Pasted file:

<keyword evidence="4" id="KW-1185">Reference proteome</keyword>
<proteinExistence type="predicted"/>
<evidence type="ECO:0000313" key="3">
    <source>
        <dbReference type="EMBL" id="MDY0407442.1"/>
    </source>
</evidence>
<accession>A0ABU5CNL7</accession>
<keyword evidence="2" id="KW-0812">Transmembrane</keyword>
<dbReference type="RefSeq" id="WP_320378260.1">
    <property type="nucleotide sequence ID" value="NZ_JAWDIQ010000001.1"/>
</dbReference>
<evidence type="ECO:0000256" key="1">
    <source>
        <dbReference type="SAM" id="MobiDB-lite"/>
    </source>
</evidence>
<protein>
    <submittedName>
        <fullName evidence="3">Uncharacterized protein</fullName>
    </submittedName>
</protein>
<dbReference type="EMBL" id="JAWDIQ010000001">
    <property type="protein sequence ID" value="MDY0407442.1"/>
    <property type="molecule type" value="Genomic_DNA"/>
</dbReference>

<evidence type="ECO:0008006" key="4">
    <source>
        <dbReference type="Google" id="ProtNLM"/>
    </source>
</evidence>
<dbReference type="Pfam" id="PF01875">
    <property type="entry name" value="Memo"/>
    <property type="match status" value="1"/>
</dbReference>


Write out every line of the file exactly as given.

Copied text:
<keyword evidence="4" id="KW-1185">Reference proteome</keyword>
<proteinExistence type="predicted"/>
<evidence type="ECO:0000313" key="3">
    <source>
        <dbReference type="EMBL" id="MDY0407442.1"/>
    </source>
</evidence>
<accession>A0ABU5CNL7</accession>
<keyword evidence="2" id="KW-0812">Transmembrane</keyword>
<dbReference type="RefSeq" id="WP_320378260.1">
    <property type="nucleotide sequence ID" value="NZ_JAWDIQ010000001.1"/>
</dbReference>
<evidence type="ECO:0000256" key="1">
    <source>
        <dbReference type="SAM" id="MobiDB-lite"/>
    </source>
</evidence>
<protein>
    <submittedName>
        <fullName evidence="3">Uncharacterized protein</fullName>
    </submittedName>
</protein>
<dbReference type="EMBL" id="JAWDIQ010000001">
    <property type="protein sequence ID" value="MDY0407442.1"/>
    <property type="molecule type" value="Genomic_DNA"/>
</dbReference>

<evidence type="ECO:0008006" key="4">
    <source>
        <dbReference type="Google" id="ProtNLM"/>
    </source>
</evidence>
<dbReference type="Pfam" id="PF01875">
    <property type="entry name" value="Memo"/>
    <property type="match status" value="1"/>
</dbReference>